Archive for January, 2009

Getting to Auckland

Saturday, January 31st, 2009

Well I’m here in New Zealand after 24hours of transit.  11 hours in a plane from LA to Fiji and then another 3 to New Zealand.  The 11 hour flight started at 10 pm and was full of exciting turbulence.  I sat in the VERY VERY back of the plane.  So far back that my seat would not recline more than an inch before hitting the emergency exit.  But all was fine because I wasn’t sitting next to a 350 pound monster (there were a few on the flight).  Instead I luckily sat next to a 28 year old Canadian teacher who was about to go live in Australia for the next year and then probably teach in Japan on his way back.  I realized that the majority of the people I was going to meet on this trip would have somewhat nomadic stories.  Now I would be in the norm instead of the exception to the rule.

When I got to the Fiji airport it was raining and about 82 degrees out.  Five in the morning their time, the sun was still sleeping.  I had only slept about 1 hour on the flight so I was on the lookout for a quiet corner of the airport to recharge.  Walking down the tarmac one Fiji teenager working at the airport gave me a stare and said “haoli boy”.  Sleep deprived and loose lipped, I chuckled and said “your not Hawaiian”.  Before I could see the look on his face, I had already passed.  Speaking of Hawaii, when we got into the actual airport there was a band of Ucayali and guitar playing singers greeting the inbound visitors.  Much like one would expect in Hawaii, but much MUCH more talented.  The 4 men harmonized with unusual octaves and unique rhythms to solidify the statement “sure we are tropical, but we aren’t Hawaii and we aren’t going to live in their shadows by just mimicking them.”

Most every other Fijian in the airport was very nice with the exception of the gal who tried to charge me $18 for a chicken sandwich.  I asked the cashier next to her if this was right and she looked at the gal and scolded her and took off $10.  It’s as if I could read the cashier’s mind: “Don’t you know, this is our countries reputation on the line?  If you rip this guy off, we will be known as the France of the pacific, rude and ungrateful.”

I had 5 hours in this place and I wanted to make the most of them, so I set my travel alarm clock for 1 hour before the plane took off and slept on the floor in a quit corner.  I woke up to the sound of the band again playing goodbye to a set of outbound passengers.  I have to admit, if you have to get woken up in the middle of a much overdue sleep in an airport, that’s probably the best way.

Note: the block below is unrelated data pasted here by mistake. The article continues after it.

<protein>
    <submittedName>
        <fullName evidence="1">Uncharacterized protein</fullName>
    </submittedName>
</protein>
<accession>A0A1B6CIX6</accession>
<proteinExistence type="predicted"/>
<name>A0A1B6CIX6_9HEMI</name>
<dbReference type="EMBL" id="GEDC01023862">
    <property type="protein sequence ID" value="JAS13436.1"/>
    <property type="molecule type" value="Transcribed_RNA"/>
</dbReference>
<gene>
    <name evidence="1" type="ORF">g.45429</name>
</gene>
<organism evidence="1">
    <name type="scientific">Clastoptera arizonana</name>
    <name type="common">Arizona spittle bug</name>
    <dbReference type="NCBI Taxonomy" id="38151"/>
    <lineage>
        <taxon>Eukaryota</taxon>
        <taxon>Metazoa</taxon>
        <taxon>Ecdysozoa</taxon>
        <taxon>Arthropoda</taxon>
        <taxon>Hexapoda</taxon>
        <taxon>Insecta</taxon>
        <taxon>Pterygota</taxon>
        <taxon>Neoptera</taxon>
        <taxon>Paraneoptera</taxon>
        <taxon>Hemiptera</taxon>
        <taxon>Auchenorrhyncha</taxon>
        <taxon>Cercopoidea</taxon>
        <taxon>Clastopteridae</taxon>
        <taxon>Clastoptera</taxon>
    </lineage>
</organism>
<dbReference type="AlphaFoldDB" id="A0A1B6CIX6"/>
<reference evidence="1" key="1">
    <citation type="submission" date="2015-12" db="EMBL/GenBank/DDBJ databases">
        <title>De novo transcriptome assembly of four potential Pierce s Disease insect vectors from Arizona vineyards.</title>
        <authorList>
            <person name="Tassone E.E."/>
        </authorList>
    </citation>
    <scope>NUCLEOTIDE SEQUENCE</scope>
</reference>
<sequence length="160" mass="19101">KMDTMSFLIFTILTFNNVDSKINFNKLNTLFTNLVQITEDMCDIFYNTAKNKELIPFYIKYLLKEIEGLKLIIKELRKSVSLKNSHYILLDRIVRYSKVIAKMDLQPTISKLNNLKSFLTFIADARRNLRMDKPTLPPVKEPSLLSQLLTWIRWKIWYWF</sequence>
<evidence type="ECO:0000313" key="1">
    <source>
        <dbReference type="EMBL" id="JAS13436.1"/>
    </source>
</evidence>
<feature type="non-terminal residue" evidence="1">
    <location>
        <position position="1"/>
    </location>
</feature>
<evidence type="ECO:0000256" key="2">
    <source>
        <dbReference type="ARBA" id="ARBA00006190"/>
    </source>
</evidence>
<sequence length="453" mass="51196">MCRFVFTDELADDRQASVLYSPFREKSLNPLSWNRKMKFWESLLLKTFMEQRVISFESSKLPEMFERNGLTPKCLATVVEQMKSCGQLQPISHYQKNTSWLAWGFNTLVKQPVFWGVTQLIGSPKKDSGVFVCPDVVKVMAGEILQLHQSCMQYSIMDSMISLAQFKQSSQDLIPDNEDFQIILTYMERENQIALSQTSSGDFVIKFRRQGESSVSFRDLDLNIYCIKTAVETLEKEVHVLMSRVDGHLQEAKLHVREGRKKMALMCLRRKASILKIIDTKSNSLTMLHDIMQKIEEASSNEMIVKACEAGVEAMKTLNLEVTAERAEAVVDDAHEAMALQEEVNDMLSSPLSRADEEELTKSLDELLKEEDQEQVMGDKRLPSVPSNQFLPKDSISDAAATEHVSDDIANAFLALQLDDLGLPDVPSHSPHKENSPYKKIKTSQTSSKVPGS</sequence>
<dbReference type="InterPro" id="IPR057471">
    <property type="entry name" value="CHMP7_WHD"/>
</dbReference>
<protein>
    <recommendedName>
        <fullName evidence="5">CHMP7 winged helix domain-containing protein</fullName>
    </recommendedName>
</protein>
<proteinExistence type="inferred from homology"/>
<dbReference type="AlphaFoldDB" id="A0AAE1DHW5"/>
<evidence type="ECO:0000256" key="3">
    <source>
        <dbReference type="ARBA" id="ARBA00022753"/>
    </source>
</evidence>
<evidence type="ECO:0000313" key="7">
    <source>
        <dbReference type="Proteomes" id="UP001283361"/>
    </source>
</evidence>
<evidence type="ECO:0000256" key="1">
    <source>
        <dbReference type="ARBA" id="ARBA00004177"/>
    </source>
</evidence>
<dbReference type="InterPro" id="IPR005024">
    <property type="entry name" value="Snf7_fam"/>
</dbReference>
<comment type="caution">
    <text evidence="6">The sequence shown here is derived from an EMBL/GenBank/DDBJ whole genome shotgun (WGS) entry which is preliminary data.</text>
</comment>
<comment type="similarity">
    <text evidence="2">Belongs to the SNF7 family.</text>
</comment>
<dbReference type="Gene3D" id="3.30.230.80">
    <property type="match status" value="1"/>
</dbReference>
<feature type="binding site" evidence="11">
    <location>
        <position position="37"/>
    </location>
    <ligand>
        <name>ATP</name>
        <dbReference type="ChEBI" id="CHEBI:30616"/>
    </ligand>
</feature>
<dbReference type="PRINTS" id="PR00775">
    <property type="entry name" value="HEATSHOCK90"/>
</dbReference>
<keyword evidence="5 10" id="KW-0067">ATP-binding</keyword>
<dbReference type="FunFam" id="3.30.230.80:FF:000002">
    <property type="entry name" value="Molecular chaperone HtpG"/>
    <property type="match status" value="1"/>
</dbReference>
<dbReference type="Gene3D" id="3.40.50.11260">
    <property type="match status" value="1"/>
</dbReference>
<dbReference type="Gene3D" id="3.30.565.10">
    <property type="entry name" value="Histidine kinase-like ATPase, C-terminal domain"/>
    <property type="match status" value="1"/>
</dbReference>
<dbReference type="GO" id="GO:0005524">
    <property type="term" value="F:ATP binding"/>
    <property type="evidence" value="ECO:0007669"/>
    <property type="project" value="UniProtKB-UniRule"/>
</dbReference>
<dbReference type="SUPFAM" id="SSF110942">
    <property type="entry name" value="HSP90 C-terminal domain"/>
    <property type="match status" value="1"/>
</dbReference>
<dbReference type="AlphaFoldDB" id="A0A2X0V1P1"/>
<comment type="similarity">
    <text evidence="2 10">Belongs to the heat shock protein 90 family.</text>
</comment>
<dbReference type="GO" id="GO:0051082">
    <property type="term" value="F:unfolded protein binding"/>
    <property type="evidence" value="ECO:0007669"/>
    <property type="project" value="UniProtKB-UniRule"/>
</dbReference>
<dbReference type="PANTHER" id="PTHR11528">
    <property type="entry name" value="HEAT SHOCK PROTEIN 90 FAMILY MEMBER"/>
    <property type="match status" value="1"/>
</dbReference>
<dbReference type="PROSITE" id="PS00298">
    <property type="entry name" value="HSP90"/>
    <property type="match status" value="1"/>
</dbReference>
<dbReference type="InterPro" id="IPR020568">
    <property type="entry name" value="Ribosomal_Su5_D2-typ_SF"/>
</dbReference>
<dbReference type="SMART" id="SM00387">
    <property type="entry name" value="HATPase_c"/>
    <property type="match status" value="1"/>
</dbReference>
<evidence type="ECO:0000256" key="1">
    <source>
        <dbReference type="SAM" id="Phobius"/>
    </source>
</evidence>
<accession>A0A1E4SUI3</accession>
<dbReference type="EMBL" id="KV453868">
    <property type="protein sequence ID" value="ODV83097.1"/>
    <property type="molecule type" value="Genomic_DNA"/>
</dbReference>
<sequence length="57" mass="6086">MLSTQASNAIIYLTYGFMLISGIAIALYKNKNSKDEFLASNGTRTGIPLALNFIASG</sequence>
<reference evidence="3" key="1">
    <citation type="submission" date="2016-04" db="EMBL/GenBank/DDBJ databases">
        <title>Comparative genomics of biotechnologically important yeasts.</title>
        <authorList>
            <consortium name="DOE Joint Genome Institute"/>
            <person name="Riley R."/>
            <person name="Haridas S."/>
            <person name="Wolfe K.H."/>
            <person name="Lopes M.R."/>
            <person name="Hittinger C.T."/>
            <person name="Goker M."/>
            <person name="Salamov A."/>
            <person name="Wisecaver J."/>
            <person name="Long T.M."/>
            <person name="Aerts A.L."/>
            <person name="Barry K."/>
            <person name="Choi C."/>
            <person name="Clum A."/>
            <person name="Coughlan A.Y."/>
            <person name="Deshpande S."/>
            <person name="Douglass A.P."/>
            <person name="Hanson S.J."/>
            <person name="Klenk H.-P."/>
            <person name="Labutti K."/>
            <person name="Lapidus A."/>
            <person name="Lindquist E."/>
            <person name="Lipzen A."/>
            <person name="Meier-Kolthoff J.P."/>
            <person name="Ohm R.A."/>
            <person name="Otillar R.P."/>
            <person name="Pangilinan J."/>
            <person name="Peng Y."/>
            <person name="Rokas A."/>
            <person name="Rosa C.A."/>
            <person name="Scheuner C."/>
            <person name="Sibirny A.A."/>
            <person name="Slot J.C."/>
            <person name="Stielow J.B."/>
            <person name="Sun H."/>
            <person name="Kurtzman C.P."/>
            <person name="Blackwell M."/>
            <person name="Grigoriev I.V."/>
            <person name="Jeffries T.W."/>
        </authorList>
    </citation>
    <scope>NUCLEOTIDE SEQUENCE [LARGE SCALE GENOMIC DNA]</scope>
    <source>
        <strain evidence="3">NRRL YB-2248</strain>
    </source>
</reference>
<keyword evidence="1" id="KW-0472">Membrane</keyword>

My flight to Auckland from Fiji was only 3 hours and much less turbulence.  I sat next to a bunch of med students from the University of Kansas that were doing a rotation in New Zealand for the next month.  I was asking a few people on the plane what the best way to get from the airport to my hostel.  Their answers varied widely but when I got to the airport I realized that New Zealand was easy.  This land screams “New”.  Like someone decided to make a country a few years ago and the planning committee said “let’s take all the good things we have observed from other countries and use them here.”  Let’s make it as easy and versatile for the people and the tourists to see our great country.  Let’s make everything obvious and unambiguous so it attracts people to come back and tell all their friends to come back.  What an idea?!  The bus I rode was $7 and didn’t drop me at my door but gave me a chance to walk through the city for a little while and see the sights.  I could have taken a taxi for $14 that would have dropped me at my location directly.  The gal at the airport looked at me with wide eyes and said “but the taxi, THATS $14!” almost making the decision for me, “that’s a rip off! don’t do it!”. I chuckled and said “the bus it is”.  On the bus ride over I couldn’t help but think of how much it would have been in America.  Probably $70-$100 considering the distance.  Then again, the same distance in Thailand will cost me about $8.

I got to my hostel and checked into my private room.  It was time to sleep, not in a dorm, not cheaply, not in an airport.  Sleep, In my own bed, in my own room.  The first real sleep after a 24 hour transit can’t be half assed.  Even if you have to pay more, you will most certainly pay for the next week with your body clock if not done right.

It’s about 77 degrees here and the humidity is 87%.  It’s breezy and partly cloudy.  Before I can righlty assess the city I’ve got to get out there for a few days.  I’ll get back to you.

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